(This appeared in the recent issue of Moneylife)
Investors are facing a dilemma. The capital markets are perhaps going through a kind of ennui. Perhaps Rip Van Winkle will go to sleep, wake up, find the markets at the same level and carry on without even realising that a couple of decades have gone missing.
Investment in equities, according to all experts, would give an annualised fifteen percent return over the long term. This is on the premise that our economy would sustain a growth rate of eight to ten percent year on year and inflation would be under around five to six percent per annum. The unfortunate aspect of this is that timing matters. For each investor, what matters is the time he puts his money and the time he cashes in his chips. This can take your returns from zero to fifty, depending on your luck, and the timing of your investments. Of course, one can theoretically smoothen it out with regular investments etc., The fact of the matter is that each one of us wakes up at different times in our lives and money for investment gets ear marked, at different stages in each one’s lives. Someone may start at thirty and someone at fifty. And many never start.
Inflation continues to be a bugbear and will likely stay at near double digits in the foreseeable future. Much as our RBI tries, its policies make no dent in inflation. Perhaps RBI actions are adding to inflation. Whatever be the case, the fact is that inflation with economic growth is better than no inflation and no growth.
These monetary policy measures have thrown up an investment opportunity. We are bombarded with SMS and mails about bank FD’s that are offering ten to eleven percent annual interest. Most offer these for a year or two. The hope is that interest rates at some point would start cooling off. If they don’t then we are headed towards very interesting times (also called as ‘stagflation’ or stagnating growth with rising prices). I would like to believe the former.
In these times, we are seeing some companies raise money through long term bonds (five to ten years or more duration) and some very aggressive instruments. For instance, Tata Steel raised nearly Rs.1500 cr by way of ‘perpetual’ bonds. In essence, it means no repayment ever, unless the company is wound up. The bonds carry a ‘coupon’ interest rate of 11.80% p.a, payable every six months. Tata Steel has also put in a clause ( a ‘call’ option) which enables them to repay (at their instance alone) at the end of ten years the principal in full. In case they choose not to repay at the end of ten years, the interest rate gets automatically revised to 14.80% p.a!!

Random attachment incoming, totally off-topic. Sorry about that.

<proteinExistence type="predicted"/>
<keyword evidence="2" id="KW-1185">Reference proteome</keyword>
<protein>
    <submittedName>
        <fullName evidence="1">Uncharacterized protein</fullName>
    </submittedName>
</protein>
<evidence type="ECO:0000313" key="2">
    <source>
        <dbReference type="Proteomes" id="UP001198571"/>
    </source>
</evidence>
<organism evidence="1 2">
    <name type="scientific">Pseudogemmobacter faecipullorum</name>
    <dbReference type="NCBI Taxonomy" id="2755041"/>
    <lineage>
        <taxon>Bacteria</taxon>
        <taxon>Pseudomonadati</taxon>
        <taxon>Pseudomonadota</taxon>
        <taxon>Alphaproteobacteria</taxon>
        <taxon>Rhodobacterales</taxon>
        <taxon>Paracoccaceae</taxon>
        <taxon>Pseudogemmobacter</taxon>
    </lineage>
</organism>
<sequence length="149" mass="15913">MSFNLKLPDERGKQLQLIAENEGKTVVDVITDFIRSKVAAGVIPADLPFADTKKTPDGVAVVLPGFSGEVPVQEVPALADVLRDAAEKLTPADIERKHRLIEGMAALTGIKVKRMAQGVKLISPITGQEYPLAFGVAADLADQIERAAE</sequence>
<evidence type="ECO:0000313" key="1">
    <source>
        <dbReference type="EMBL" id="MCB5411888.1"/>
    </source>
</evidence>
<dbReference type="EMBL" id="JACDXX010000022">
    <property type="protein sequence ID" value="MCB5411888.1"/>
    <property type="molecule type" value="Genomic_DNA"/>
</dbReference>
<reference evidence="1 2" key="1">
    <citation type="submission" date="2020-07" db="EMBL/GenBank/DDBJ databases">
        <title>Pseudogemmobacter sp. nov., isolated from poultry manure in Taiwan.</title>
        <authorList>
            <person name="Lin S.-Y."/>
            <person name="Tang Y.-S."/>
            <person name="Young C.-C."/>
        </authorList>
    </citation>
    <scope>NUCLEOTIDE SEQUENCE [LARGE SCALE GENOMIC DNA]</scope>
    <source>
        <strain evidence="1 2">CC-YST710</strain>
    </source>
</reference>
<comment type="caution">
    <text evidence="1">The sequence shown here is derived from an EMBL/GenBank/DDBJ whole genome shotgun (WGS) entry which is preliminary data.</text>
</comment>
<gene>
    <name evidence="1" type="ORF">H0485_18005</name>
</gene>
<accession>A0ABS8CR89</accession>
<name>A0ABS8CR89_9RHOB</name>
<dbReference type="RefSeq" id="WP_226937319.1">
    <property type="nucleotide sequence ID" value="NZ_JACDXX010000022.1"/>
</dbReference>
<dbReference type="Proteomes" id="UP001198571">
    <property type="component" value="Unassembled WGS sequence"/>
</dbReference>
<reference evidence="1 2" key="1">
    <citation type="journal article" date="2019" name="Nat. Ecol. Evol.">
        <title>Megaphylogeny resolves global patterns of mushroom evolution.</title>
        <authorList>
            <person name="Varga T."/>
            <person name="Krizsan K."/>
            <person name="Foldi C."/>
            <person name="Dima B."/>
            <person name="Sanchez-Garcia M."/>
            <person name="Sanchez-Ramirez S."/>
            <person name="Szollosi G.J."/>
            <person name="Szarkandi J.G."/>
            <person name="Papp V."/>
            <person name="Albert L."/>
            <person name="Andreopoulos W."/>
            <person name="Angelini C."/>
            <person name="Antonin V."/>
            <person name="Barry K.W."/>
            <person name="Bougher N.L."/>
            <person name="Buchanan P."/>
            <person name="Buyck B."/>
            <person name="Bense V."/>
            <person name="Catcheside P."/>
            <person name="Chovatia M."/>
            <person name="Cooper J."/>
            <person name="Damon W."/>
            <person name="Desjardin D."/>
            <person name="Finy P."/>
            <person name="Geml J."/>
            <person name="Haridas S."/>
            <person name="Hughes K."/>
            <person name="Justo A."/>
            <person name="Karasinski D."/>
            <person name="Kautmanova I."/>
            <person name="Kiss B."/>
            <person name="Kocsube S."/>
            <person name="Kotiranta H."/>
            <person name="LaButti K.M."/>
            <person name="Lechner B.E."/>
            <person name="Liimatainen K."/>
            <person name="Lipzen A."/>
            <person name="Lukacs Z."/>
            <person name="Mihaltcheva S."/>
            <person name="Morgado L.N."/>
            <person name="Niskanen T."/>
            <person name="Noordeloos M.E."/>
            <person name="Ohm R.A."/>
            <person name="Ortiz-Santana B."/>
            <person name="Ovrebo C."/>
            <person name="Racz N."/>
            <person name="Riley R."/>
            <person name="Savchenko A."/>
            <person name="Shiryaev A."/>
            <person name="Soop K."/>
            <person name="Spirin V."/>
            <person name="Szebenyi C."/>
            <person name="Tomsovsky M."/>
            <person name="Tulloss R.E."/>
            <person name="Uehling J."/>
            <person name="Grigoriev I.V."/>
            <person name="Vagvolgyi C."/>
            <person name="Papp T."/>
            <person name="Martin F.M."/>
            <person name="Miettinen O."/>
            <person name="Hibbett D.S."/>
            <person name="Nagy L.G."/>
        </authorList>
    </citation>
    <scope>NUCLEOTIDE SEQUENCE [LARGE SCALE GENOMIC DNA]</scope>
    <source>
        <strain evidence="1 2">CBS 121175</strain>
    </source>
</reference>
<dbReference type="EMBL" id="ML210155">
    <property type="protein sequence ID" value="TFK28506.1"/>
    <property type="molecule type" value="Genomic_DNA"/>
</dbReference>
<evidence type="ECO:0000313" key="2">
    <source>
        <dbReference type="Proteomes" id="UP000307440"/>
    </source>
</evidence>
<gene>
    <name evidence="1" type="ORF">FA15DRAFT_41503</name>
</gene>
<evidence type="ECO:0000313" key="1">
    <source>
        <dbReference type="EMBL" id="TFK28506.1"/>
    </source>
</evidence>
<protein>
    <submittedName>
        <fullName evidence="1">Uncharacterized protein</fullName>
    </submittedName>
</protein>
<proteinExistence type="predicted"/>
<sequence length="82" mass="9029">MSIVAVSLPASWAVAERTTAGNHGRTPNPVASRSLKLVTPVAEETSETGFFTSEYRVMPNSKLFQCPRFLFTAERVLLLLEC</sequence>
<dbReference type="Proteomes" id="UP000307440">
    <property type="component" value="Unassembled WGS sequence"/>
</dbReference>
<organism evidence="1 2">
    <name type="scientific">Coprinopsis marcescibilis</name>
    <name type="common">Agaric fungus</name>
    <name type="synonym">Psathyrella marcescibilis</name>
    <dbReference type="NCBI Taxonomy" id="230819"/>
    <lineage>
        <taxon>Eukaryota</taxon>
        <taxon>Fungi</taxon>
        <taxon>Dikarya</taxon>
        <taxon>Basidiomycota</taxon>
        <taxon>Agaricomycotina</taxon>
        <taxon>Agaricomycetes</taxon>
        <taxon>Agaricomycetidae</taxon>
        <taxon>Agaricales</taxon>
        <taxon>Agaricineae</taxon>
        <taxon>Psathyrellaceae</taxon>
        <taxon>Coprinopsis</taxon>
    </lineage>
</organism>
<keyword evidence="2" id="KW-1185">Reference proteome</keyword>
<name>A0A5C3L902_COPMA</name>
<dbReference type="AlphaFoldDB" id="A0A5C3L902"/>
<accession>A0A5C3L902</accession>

Alas, the company did not make a retail issue. It placed all the bonds with insurance companies, funds, banks and other wholesale merchants. The bond is listed on the exchanges and is ‘traded’ on the exchanges (BSE, I think). So, now one has to pay a price of anything between Rs.107 or thereabouts (a premium of Rs.7/-) to buy it. Even after paying this premium, it works out to a yield of 11% p.a. if one assumes a ten year repayment. If there is no repayment, the simple yield would be 11.80 on every 107 (or whatever price one pays) .
This compares very well with FD’s or FMP’s. In fact, if I am bullish on India, surely interest rates would come off. So, I am getting a great opportunity to lock in to a high yield for ten years! And I would sincerely pray that at the end of the tenth year, the company gets in to some problems which would make repayment impossible and the bond gets in to the 14.80% percent interest. Today, when I put money in FD or FMP, the duration is short (one to three years) and after that the returns may not be so attractive. Currently, the FMP enjoys a tax arbitrage, which would vanish post end June 2011.
I have give the example of Tata Steel bonds due to its attractive features. There are other instruments with varying yields available. The sad thing about these bonds are its lack of pricing transparency. Stocks have abandoned the concept of ‘market lots’, but bonds continue to have ‘minimum’ trade sizes. The Tata Steel bonds are traded in single deal sizes of five lakh rupee face value of bonds.
It is imperative that the regulators remove these stupid ‘ticket’ size considerations for the debt instruments. Only then will the debt markets expand. So would awareness. Today, the entire debt market is like a ‘black’ box.
The other interesting thing is that there is no TDS on the interest that would come to the investor in bonds. These are in demat form, so easier to manage also.
Once interest rates start to move up, the prices of these bonds would go up. So, after a year, if the interest rates go down by half a percent, the price of the bond would go up by nearly three rupees (in the Tata Steel example). So over a one year period, you would have got a return of nearly fourteen to fifteen percent! Of course, the risk is that the prices can go down further if the interest rates keep rising. In which case, one continues to enjoy the interest rate on the instrument.
The instrument like that of a Tata Steel would be a bad one if at the end of ten year (at the tenth anniversary of the bonds) the economy is in such a bad shape that interest rates go up to 18 or 20 percent per annum. So, best not to put everything in these kind of instruments, but a fair part of one’s portfolio that is earmarked for low risk, predictable return portfolio.